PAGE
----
The Strangest TV Show Ever Made

London, The Arts

Where do you get your ideas from?
Writers are frequently asked about the origins of their imagination. I grew up in the sixties, when creativity was king and demographics had yet to take a grip on writing. There was a lot of experimental work in the arts, not all of it successful, and as the decade progressed some of the more non-naturalistic approaches to storytelling tipped into outright strangeness.

No TV programme was quite as strange as this, though. ‘The Worker’ concerned an unemployed (and unemployable) labourer and his relationship with his Labour Exchange officer. Rotund, tiny, ginger, squeaky-voiced Charlie Drake was the worker, and Henry McGee was the officer who, every week, ended up dragging him over his desk in exasperation.

The situations were surreal fables about big business and the little man, some brilliant, some merely bizarre. It was impossible to tell what might happen in a typical episode. The mangled dialogue played like a peculiar fringe satire. Drake was a very physical actor, and in an average half-hour might be blown up, thrown through walls, shot or dropped out of windows. In one episode he knocked himself unconscious and broke his back.

But here’s the astonishing thing; this extremely off-the-wall series was not a flop. It was hugely popular, and ran on and off for thirteen years. It can now be found on a set of five DVDs.

This clip is from the beginning of one episode that escalates into a full-blown gender crisis, complete with a slapstick tango and a surprising reveal at the end that sadly isn’t here in the excerpt. Drake went on to make a number of highly successful films, now all forgotten.

10 comments on “The Strangest TV Show Ever Made”

  1. Mike Cane says:

    OMG. I never heard of that before and the clip was amazing! And here I thought only “Shelley” dealt with unemployment in a sitcom!

  2. Andy says:

    The strangest thing I remember watching as a child was HR Puffnstuff. At least it meant that I never did drugs as I was growing up. What would be the point?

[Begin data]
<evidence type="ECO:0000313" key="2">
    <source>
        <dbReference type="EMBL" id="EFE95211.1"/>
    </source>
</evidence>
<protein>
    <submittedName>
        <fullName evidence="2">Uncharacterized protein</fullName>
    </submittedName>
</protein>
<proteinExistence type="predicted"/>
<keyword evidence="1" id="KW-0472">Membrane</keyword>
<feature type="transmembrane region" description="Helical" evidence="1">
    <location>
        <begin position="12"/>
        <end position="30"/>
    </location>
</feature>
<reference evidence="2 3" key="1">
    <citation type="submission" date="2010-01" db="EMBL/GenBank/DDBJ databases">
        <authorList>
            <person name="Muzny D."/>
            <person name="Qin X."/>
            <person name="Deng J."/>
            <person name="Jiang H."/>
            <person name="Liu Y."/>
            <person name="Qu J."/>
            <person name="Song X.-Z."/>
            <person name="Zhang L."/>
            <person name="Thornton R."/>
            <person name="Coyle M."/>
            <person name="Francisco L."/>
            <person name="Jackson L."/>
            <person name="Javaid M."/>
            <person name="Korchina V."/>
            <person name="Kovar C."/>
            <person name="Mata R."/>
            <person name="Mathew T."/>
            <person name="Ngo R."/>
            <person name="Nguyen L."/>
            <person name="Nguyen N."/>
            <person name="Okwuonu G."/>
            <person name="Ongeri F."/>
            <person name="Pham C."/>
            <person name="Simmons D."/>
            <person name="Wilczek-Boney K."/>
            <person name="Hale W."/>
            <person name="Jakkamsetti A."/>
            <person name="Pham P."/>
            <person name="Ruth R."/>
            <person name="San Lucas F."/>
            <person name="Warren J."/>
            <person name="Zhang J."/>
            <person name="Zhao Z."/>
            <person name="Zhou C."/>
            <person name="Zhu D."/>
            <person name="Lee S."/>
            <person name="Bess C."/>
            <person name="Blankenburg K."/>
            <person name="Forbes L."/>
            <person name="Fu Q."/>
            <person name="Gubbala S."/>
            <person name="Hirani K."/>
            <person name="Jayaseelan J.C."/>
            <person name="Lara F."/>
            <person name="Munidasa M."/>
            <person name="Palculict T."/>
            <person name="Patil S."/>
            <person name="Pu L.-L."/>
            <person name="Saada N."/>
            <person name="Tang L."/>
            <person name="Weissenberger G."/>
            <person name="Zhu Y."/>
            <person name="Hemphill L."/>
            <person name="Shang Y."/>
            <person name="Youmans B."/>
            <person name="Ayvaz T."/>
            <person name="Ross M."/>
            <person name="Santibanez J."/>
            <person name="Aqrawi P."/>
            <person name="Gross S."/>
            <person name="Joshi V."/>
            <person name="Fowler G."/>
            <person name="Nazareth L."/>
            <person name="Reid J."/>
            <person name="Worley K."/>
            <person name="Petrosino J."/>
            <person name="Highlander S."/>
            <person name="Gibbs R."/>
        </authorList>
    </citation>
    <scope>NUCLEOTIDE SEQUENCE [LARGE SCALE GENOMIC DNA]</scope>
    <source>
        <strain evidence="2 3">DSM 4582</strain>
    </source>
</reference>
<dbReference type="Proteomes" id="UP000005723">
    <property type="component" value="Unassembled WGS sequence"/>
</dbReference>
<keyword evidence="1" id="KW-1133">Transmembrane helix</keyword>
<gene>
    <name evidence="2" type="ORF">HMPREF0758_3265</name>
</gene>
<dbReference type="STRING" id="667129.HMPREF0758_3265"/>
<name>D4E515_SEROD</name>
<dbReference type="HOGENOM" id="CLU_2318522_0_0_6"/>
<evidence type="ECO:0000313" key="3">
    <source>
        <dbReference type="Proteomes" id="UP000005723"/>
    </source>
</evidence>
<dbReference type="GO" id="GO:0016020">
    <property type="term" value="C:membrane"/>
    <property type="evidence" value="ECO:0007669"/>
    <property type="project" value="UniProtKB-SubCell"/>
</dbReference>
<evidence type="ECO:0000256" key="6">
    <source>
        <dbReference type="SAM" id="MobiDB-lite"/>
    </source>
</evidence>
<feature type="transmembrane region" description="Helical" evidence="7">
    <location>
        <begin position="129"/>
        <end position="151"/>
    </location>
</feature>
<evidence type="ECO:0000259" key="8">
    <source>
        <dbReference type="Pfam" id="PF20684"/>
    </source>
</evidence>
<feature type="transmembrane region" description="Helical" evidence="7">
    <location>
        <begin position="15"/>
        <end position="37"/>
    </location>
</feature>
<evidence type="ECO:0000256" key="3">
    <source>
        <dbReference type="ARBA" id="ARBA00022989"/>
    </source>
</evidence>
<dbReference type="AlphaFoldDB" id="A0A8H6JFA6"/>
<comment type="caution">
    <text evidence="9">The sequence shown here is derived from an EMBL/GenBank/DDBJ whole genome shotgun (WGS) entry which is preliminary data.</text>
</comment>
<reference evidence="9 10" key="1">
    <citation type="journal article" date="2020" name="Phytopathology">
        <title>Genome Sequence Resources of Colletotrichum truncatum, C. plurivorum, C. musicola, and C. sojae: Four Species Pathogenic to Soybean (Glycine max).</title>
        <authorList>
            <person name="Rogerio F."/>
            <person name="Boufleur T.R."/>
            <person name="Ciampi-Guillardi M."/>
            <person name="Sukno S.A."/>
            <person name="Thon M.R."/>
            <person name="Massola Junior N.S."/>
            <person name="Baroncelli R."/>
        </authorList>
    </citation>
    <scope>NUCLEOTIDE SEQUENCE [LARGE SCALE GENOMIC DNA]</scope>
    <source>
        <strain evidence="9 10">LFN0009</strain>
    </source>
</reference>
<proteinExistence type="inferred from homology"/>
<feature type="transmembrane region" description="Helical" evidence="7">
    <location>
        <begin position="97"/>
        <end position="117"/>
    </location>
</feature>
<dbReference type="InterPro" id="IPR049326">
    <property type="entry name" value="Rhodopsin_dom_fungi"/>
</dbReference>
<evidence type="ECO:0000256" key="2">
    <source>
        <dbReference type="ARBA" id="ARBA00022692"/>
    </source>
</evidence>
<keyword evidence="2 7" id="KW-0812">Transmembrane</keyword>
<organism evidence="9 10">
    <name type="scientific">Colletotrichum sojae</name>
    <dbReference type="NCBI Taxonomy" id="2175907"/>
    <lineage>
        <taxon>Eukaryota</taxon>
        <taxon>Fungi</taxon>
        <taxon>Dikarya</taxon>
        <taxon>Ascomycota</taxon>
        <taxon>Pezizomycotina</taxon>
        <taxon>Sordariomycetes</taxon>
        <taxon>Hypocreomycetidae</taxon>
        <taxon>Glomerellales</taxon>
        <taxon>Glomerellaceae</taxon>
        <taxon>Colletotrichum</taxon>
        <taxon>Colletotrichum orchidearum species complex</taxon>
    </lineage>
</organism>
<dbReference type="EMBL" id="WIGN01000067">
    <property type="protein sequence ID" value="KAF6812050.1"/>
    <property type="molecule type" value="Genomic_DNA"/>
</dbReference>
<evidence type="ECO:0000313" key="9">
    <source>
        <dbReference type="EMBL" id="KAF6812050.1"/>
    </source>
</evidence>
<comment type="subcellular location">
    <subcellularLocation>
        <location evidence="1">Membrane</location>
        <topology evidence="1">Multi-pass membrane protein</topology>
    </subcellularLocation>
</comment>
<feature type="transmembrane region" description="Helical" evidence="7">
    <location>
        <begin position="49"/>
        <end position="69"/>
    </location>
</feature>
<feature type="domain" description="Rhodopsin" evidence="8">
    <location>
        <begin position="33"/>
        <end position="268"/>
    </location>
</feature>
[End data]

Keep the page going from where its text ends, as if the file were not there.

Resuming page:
Mind you Banana Spits and Crystal Tipps and Alistair weren’t too far off either. In fact most children’s TV in the late 60s and early 70s appears now to have been made on drugs. Double Deckers? Barbapappa? WTF!

    Then again if you look at todays stuff- Tellytubbies, In the Night Garden and the rather creepy Boohbah. Still not as scary as Candle Cove mind you…

  3. Brian says:

    He became famous in Australia in the ’60s (?) for his hit record, “My Boomerang Won’t come Back” but I don’t recall ever seeing him on TV.

  4. Sparro says:

    Charlie Drake was starring in a Harold Pinter play in a theatre where I once worked. We backstage folk thought these ‘turns’ could be rather precious about their own importance; Mr Drake trumped all others by insisting his fan-mail be brought up to his dressing-room, rather than him having to collect it himself from the appropriate pigeon-hole. The stage door-man dutifully bowed and scraped to such demands, until he realised that poor diminutive Charlie was physically unable to reach the ‘D’ pigeon hole, even on tip-toe!
    I suggested he changed his name to Charlie Zimmerman….

  5. Alan Morgan says:

    ‘Heeeelloo, my darlings!’

  6. Andy says:

    I think I recall a Charlie Drake comic strip in my youth, but I might be mistaken.

  7. admin says:

    You did indeed, in something like TV Fun…

  8. Sally says:

    Gosh yes I remember those programmes! Something distinctly British and post-war about them. and there was Harry Worth, too – he used to do strange things with plate glass windows, had a bowler hat and a squashed in face. There was just something about the establishment in pursuit of the Little Man at the time.

  9. Steve Beat says:

    There are a plethera of British variety performers who I remember from Saturday night telly watching with my parents who have now disappeared – just like Charlie Drake (who as a child I loved).

    Mike and Bernie Winters (the poor man’s Morcombe and Wise), Parrot Face Davis, Stanley Baxter, Hylda Baker, Jimmy Jewel, Reg Varney, etc, etc…(Harry Worth was hugly under-appreciated I think.)

    But if I remember correctly didn’t Charlie Drake disappear from TV because of some sort of big spat with TV Execs or something?

  10. admin says:

    He was supposedly very difficult (gambling, women, fighting) Who knew?

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